Irish Mist

I just got back from Ireland late last night. It was an odd time of year to visit any place, let alone an island in the North Atlantic, and frankly when I stepped off the plane in Orlando, it was the first time I felt warm since I had left ten days prior.

I had a visa-related mission to undertake while there, so it wasn’t a pure social visit to the country of my birth. And yet it was impossible for me to travel to such a place without bringing my camera.

Much of nature was dormant as of yet and when the Vikings named my home town, they aptly captured the mood of the grey overcast and cold place they found awaiting them, as they sailed in the mouth of the Shannon River and alighted in Limerick (Luimneach = Bleak Place).

But in the middle of a misty day, I wandered around my Mom and Dad’s back garden looking for something to photograph anyway. I wasn’t going to let some Viking definition cast a shadow over my efforts to find beauty in Nature, dormant or not!

As it turned out, Mother Nature didn’t disappoint.

Her mist had covered everything with a gorgeous mantle of fine water droplets and if it didn’t look magic beforehand, it certainly did now.

From the newly arriving Snow Drops that littered the base of the tree where my Mom and Dad’s ashes were spread, to a nearby frost-bitten remnant of a rose bush, to tiny little wild flowers that showed their faces to the world just outside the kitchen window, to the wonderful moss that seems to have taken over a side path that my Dad had kept clear for decades, and even some blades of grass that did their best to gather as many droplets as they could.

There was magic with every step I took and wet shoes or soaked knees didn’t deter me from capturing it.

I have placed a number of the images at the end of this blog and I hope you enjoy them.

Meanwhile, it was the whole concept of mist that formed the basis in my mind for today’s thought.

You see, mist has always held a very special place in Irish hearts and those of us growing up there gave it a unique aspect rarely attributed to rain.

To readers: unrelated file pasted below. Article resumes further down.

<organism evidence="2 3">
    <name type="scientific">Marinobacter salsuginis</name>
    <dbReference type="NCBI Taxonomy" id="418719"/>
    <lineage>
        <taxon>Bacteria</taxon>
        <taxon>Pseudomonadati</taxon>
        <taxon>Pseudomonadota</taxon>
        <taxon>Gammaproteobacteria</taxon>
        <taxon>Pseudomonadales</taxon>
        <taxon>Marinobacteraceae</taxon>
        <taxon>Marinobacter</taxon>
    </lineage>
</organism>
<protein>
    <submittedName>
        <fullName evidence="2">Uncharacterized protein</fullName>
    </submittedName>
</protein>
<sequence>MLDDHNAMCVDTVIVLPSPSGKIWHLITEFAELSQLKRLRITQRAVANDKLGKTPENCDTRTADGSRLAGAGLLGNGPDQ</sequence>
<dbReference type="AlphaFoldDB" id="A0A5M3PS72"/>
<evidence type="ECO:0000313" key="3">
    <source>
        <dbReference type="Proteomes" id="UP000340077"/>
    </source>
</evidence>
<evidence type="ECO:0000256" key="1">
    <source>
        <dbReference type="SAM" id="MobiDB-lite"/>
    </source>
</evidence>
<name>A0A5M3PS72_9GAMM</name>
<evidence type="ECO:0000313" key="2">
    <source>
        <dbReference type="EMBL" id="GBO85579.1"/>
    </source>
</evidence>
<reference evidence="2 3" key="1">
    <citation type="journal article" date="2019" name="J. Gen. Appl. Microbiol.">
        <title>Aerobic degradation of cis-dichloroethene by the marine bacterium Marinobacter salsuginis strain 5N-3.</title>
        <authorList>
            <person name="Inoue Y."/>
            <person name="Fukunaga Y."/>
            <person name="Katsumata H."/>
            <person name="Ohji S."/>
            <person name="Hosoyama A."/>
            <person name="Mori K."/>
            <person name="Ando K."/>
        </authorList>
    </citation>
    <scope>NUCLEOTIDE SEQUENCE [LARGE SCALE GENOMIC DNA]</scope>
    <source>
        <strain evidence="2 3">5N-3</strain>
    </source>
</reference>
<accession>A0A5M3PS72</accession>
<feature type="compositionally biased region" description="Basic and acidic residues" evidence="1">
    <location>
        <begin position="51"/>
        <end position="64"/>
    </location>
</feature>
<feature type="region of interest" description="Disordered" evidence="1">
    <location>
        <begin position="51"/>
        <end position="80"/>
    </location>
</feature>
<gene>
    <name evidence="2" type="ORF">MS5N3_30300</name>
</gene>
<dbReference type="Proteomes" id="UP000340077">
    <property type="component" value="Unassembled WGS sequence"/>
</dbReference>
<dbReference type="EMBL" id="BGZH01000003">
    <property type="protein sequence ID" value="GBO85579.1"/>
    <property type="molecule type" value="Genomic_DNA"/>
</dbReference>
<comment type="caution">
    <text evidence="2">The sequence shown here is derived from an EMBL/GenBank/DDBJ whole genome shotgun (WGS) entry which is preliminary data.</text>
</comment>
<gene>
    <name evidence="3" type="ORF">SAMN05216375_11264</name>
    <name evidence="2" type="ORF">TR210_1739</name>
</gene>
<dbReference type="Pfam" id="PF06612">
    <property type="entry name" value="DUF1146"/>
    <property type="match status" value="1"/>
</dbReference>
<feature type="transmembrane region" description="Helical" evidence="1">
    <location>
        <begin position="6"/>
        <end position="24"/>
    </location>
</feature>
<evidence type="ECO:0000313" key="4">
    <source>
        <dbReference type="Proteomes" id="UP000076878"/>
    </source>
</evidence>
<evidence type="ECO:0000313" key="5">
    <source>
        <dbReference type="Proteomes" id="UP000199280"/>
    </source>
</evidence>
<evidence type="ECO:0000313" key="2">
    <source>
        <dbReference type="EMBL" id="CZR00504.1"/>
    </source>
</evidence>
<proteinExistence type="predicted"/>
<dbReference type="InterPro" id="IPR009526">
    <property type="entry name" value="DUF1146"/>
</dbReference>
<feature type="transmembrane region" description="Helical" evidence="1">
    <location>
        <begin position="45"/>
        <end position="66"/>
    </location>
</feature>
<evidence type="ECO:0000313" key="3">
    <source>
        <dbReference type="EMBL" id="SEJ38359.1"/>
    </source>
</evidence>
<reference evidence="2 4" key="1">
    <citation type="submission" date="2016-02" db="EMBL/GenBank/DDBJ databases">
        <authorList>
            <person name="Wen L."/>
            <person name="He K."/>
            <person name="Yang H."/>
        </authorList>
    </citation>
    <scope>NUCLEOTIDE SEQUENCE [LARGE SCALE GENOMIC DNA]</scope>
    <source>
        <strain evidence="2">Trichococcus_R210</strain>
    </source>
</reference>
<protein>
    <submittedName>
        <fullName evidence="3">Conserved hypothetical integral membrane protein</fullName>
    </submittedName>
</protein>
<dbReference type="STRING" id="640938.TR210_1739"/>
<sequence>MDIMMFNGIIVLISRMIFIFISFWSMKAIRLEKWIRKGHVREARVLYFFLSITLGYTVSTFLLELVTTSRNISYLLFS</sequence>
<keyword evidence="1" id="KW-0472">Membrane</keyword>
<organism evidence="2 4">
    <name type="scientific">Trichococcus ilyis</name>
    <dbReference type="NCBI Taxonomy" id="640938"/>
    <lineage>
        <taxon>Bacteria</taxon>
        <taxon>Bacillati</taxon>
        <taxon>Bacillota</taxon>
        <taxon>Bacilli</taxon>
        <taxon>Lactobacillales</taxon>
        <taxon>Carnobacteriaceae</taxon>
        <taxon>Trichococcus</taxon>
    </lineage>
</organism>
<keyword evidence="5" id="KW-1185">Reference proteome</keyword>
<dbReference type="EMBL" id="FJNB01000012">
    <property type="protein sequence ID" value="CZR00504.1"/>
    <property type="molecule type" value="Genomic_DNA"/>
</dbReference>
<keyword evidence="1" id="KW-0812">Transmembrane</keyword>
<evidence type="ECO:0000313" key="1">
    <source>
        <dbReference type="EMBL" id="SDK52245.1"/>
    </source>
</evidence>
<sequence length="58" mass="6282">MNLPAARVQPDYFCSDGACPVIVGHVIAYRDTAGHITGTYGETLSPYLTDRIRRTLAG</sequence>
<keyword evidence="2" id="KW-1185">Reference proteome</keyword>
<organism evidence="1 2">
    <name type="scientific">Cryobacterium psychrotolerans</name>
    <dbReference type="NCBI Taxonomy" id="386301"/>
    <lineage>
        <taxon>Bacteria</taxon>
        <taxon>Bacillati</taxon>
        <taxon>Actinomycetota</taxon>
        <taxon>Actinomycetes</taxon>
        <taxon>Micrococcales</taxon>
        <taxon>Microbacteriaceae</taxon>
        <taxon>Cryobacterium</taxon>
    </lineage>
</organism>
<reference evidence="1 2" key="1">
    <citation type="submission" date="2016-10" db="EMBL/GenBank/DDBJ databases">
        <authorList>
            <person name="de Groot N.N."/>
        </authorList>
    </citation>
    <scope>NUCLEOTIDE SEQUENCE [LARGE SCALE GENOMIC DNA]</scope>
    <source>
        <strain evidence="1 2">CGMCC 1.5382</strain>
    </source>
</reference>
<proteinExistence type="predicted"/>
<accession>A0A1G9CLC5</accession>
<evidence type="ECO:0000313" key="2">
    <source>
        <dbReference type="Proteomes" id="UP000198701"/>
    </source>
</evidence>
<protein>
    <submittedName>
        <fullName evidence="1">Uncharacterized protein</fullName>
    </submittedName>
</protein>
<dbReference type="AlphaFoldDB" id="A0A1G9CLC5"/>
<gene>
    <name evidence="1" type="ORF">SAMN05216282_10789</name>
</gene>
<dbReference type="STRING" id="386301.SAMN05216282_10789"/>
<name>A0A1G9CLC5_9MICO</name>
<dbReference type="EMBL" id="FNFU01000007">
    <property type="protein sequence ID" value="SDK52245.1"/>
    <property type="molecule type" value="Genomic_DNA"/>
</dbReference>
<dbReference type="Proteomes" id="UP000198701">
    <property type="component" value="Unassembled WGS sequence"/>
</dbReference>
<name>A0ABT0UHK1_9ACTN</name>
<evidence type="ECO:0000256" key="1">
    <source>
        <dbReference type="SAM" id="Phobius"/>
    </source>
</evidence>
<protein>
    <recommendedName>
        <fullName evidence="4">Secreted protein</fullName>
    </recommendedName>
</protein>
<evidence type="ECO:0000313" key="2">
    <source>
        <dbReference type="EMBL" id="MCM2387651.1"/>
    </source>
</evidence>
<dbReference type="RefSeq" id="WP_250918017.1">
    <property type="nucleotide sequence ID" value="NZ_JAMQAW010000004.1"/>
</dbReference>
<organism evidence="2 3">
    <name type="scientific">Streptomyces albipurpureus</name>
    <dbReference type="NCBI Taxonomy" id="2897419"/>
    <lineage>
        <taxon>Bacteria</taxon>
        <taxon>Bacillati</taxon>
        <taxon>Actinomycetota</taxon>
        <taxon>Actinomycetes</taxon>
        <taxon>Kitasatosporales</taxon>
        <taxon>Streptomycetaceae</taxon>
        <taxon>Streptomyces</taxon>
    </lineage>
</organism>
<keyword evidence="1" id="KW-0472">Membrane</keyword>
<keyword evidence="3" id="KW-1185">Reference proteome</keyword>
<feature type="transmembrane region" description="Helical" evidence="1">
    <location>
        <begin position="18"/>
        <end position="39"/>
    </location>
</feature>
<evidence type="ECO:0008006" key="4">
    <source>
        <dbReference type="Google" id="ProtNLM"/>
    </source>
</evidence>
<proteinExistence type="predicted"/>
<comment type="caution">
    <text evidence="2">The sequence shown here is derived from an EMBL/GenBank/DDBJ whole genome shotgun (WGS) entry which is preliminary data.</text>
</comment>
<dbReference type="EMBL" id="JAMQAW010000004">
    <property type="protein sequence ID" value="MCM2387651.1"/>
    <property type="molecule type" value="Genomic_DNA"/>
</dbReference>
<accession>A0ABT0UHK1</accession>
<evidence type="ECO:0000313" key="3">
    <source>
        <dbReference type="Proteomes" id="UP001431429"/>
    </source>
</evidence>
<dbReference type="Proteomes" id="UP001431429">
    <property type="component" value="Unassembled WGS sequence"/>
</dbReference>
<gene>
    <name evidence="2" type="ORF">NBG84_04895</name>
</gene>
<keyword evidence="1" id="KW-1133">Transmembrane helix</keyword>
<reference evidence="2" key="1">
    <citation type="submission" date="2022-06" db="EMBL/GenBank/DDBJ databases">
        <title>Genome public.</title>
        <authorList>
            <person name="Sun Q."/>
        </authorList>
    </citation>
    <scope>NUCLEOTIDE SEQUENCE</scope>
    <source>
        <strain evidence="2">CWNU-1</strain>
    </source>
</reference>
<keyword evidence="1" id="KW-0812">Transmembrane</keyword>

Yet if you type the phrase “Irish Mist” into google the first couple of hundred responses will be related to the country’s most famous liquor of the same name.

But dig deeper in the results and you will find references to the role that mist has played in the country’s ancient history. Thousands of years ago, much magic was attributed to the phenomenon to where general belief was that this was how the ancient peoples of Ireland (the Tuatha De) concealed themselves from the recently arrived Celts.

However they defined magic, their belief was that the Irish mist provided a medium for its happening

In the millennia that followed, mist began to be used as a symbol of untruths or confusion. When confused with fog, it became a mechanism to encompass even danger.

So, across the space of time the original entity that was hailed as a positive magical medium, had morphed into a negative and fearful medium.

This isn’t anything to to with evolution of language, so don’t just dismiss it as such.

It is all about the way our minds over generations have been shaped away from the spiritual and magical of the natural world and transformed into mechanisms by which we try to define good and bad and answer life accordingly.

The very essence of living life in the spiritual or magical past was that it allowed people to live in a manner that didn’t require answers for everything. While the knowledge evolution that has happened since has provided many answers to the unknown and has allowed the human race to develop at pace, it has come with a pretty severe price.

The wealth of factual knowledge such as the world being round, has proven to be astonishing. But it has created in us an innate belief that all questions should be answered. That everything has an explanation.

We seek knowledge and that is a good thing but habitually seeking answers is not. Much of life is without answer and in our craving for one, when there is none, we invent solutions.

The ancients invented answers that had different god for the seasons, for wind, for rain. And when these answers were challenged, they were met with genuine resistance and often an accompanying punishment.

Similarly, we invent a life after death at the side of some omnipresent power and when challenged, the heretics are often chastised or even killed.

On a global scale the search for answers causes chaos and wars as different ideologies battle it out in favor of their own answer.

On a personal scale, we must be careful to understand that not everything in our life is explicable. Why did little Johnny have to die so young, why does she love him and not me, why did he win the lottery and not I?

You can beat yourself up as much as you want and you will never find the answers. Not because you have a finite brain in an infinite challenge, but because in many cases there is no answer.

Sometimes, shit just happens.

Understanding and accepting that none of us are gods is a first step in finding contentment regardless of what life throws at us. Reacting and coping are the skills that allow us to handle them.

Embrace the mist and find your purpose within.

… just a thought.